Video surveillance systems are popping up all over the United States. Law enforcement has taken an aggressive approach by employing dozens, if not hundreds, of surveillance cameras in cities and towns. A few major justifications for employing the technology include that (1) police can respond to crime quickly by observing criminal behavior in real time, and (2) the cameras prevent crime simply through their presence. Despite these efforts, evidence from academic literature derived based on years of study indicates that video surveillance systems do not have a significant impact on crime in the United States. To boot, multiple studies in the United Kingdom reveal that there is no statistical information to support cameras having a significant impact on crime./p>
A recent news article offers a map of police video surveillance cameras throughout the city. The camera network is called the “Criminal Observation and Protection System” (COPS). According to the article, by the end of summer 2014, the Syracuse Police Department is expected to have at least 60 cameras up and running. Locations of the cameras include:
- Ten in the downtown business district;
- Nine on the East Side, with a concentration along East Fayette Street between Columbus Avenue and Croly Street; and
- Two are planned to be placed near Beauchamp Library at South Salina and Colvin streets.
Syracuse Police Department explains on their website that the COPS program is “designed and implemented to help protect the citizens of Syracuse by preventing crime and aiding in the investigation and prosecution of any crime that occurs in the pilot area.” In contrast to the academic literature referenced above, the website goes on to say “cameras of this nature have a deterrent effect on overall criminal disorder and undoubtedly aid in the investigation and prosecution of criminal behavior.”
Police Chief of Lincoln Nebraska: “Surveillance Cameras Don’t Help Fight Crime”
The police chief of Lincoln, Nebraska announced that security cameras watching over the city’s downtown bar scene have not proven to be effective in reducing criminal activity, as reported by the ACLU’s Sonia Roubini. Chief Peschong stated that cameras did not reduce crime in their vicinity – with statistics showing 128 assaults within 500 feet of cameras last year – holding consistent to the five-year average.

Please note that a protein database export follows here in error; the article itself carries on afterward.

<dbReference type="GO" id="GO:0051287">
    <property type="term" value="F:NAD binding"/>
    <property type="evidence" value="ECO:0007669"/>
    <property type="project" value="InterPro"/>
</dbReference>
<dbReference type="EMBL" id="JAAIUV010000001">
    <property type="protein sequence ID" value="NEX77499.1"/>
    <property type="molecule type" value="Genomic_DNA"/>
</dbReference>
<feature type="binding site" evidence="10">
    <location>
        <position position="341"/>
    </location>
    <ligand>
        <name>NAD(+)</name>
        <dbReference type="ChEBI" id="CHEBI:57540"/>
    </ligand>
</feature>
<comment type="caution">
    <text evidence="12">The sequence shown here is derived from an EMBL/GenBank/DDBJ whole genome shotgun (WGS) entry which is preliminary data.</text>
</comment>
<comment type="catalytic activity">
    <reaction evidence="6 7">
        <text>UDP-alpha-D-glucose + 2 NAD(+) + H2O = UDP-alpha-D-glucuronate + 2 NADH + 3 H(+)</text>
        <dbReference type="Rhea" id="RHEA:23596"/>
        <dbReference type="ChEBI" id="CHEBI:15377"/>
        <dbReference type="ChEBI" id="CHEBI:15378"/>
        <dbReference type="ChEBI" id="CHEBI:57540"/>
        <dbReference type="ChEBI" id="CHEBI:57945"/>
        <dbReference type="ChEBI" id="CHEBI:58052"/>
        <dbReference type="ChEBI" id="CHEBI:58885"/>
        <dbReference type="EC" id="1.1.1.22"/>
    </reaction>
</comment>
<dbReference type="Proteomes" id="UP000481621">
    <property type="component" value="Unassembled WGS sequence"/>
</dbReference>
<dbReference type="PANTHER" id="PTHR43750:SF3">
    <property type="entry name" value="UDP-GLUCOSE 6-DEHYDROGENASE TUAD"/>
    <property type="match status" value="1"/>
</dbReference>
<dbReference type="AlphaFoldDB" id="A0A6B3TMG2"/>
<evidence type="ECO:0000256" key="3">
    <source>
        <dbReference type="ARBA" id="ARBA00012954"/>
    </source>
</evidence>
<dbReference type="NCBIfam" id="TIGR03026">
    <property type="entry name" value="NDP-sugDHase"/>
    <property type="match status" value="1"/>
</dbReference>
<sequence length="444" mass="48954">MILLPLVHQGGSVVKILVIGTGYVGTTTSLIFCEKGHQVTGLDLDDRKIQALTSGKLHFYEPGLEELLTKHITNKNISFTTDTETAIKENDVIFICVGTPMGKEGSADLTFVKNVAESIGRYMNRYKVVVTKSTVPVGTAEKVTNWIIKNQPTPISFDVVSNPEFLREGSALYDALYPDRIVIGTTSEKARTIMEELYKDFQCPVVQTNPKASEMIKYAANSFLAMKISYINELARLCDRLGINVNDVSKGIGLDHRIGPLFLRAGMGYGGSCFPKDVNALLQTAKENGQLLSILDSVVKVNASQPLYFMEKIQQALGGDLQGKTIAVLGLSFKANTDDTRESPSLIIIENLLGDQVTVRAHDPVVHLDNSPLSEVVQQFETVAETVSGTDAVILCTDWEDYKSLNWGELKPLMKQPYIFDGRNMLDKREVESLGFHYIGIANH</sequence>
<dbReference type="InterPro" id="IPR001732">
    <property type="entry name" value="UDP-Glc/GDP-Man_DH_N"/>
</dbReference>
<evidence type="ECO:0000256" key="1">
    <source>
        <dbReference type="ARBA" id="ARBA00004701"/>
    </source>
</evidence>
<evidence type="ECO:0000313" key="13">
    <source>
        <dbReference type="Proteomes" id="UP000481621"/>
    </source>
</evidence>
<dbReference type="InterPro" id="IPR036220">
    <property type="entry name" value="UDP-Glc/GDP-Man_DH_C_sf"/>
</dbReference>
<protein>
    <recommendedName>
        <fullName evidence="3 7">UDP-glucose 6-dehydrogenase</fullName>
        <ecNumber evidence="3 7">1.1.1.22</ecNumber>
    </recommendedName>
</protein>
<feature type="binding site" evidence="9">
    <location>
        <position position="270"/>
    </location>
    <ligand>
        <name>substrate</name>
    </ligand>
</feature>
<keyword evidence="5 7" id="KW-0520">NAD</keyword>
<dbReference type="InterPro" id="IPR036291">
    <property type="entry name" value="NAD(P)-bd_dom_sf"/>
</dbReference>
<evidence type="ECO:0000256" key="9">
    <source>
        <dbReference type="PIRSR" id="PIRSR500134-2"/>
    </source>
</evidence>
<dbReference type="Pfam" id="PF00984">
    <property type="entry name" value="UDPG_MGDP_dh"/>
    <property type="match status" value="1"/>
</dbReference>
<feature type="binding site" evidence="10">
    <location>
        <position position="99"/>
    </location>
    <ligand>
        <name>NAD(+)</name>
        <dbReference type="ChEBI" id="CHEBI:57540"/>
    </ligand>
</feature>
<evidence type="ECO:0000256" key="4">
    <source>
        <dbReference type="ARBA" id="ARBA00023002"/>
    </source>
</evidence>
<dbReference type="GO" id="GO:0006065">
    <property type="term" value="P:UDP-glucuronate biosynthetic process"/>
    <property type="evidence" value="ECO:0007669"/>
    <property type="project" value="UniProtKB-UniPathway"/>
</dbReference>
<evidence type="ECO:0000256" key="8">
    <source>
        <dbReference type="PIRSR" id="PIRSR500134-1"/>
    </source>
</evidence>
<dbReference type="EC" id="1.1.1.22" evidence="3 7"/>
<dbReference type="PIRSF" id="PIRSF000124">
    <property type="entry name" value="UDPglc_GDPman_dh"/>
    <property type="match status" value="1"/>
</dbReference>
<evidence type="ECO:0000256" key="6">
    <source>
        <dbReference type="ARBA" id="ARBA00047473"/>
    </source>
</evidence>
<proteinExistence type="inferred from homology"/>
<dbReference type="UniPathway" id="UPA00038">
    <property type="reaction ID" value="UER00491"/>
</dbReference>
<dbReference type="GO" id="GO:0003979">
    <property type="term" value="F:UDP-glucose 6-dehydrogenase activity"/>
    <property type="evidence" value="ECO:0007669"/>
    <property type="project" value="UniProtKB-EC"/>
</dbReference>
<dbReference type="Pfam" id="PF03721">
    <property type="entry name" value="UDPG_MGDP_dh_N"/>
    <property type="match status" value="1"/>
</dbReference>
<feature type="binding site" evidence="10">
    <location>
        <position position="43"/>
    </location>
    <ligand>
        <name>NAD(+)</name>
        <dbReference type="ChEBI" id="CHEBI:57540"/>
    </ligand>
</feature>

Roubini acknowledges two important features of the police chief’s announcement. One is that there is a trend of government officials conceding the ineffectiveness of some surveillance programs. The other is the fact that Lincoln’s police department reviews and audits the performance of their surveillance mechanisms. Without a periodic review to assess the effectiveness and economic return of surveillance programs, it becomes difficult to justify their implementation and operation.
There is no doubt that the surveillance state has crept upon us in many forms, including police surveillance cameras, cell phone trackers, drones, and internet surveillance. If you have been accused of a crime whether it was through the use of police surveillance cameras or not, it is imperative that you have an experienced criminal defense attorney who can evaluate the facts of your case, and ensure your rights are preserved to their maximum potential. Contact George Hildebrandt for a confidential meeting today.